Red River Dave McEnery

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The Independent Online

David McEnery, singer and songwriter: born San Antonio, Texas 15 December 1914; married; died San Antonio 15 January 2002.

One of country music's great eccentrics, Red River Dave McEnery is best known for a seemingly inexhaustible string of "event" songs written in response to the headlines of the day. He found inspiration in stories as diverse and unlikely as the murder of Sharon Tate ("The California Hippy Murders"), the kidnapping of Patty Hearst ("The Ballad of Patty Hearst") and America's most notorious nuclear accident ("The Ballad of Three-Mile Island") and proved a masterful self-publicist.

A native San Antonian, Dave McEnery was, as a child, fascinated by tales of the "Old West" and found himself drawn to the traditional cowboy ballads of the era. One of these, "Red River Valley", became a particular favourite and led to the sobriquet by which he is widely known.

A proficient yodeller and performer of rope tricks, he gained work on a number of radio stations along the US-Mexico border before, in 1938, heading for New York. In 1939 he performed "Amelia Earhart's Last Flight", a tribute to the lost aviatrix, during a pioneering commercial television broadcast from the New York World's Fair and for years after billed himself as "The World's First Television Star".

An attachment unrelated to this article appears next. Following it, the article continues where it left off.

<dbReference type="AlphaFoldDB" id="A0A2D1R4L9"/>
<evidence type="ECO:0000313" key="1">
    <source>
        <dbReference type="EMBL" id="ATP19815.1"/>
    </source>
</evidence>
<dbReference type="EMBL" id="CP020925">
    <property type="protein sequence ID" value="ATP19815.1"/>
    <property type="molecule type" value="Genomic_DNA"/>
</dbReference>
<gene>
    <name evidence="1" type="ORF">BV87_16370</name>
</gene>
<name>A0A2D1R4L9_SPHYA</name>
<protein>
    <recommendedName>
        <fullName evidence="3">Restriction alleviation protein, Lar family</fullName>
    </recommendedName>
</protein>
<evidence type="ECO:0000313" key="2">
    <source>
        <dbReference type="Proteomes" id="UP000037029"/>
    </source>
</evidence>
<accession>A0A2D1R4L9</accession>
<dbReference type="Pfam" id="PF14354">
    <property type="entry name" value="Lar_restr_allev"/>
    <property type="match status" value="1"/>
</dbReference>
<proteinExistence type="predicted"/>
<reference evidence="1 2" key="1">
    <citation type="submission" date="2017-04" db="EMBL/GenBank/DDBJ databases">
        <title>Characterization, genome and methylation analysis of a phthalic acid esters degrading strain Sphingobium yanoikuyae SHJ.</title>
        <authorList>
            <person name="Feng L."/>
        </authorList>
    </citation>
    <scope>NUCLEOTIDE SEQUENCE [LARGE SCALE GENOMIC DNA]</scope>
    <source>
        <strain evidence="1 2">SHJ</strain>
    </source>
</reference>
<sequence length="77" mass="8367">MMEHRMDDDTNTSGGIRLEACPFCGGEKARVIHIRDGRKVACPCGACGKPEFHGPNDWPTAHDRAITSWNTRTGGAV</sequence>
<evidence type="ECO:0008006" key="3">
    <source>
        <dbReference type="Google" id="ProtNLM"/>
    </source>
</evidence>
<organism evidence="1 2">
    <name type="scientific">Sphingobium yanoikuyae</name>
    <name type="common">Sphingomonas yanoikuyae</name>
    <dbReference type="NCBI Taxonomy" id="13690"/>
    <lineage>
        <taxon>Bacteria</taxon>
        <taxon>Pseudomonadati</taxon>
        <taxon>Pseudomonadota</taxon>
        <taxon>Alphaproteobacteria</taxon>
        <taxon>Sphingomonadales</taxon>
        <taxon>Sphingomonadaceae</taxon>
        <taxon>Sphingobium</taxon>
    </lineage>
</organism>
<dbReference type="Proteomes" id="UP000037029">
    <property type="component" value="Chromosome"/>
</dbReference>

In 1946 he confirmed a burgeoning talent for unusual self-promotion by having himself handcuffed to an upright piano for 12 hours and inviting members of the public to submit potential song titles drawn from a selection of magazines. A move to Hollywood saw him appear on the silver screen alongside the singing cowboy Jimmy Wakely before going on to star in a series of short films of his own for Universal Pictures.

Over the coming decades he starred on local television, sold real estate and worked as a preacher, becoming the first and perhaps only person ever to deliver a sermon entirely in CB jargon. He continued to write "event" songs, releasing scores of them on his own record labels. His subjects included the Bay of Pigs debacle, Watergate, James Dean, the mass suicide of the followers of the Reverend Jim Jones and Don Larsen's perfect game in baseball's 1956 World Series.

Having returned to San Antonio, McEnery enjoyed his status as a cult figure and returned to prominence once again when, having been overcharged for the repair of his truck by a local service station, he composed "Shame is the Middle Name of Exxon" in retaliation. An executive with the company eventually heard the song and, much to the veteran singer's delight, a full refund was ordered.

Paul Wadey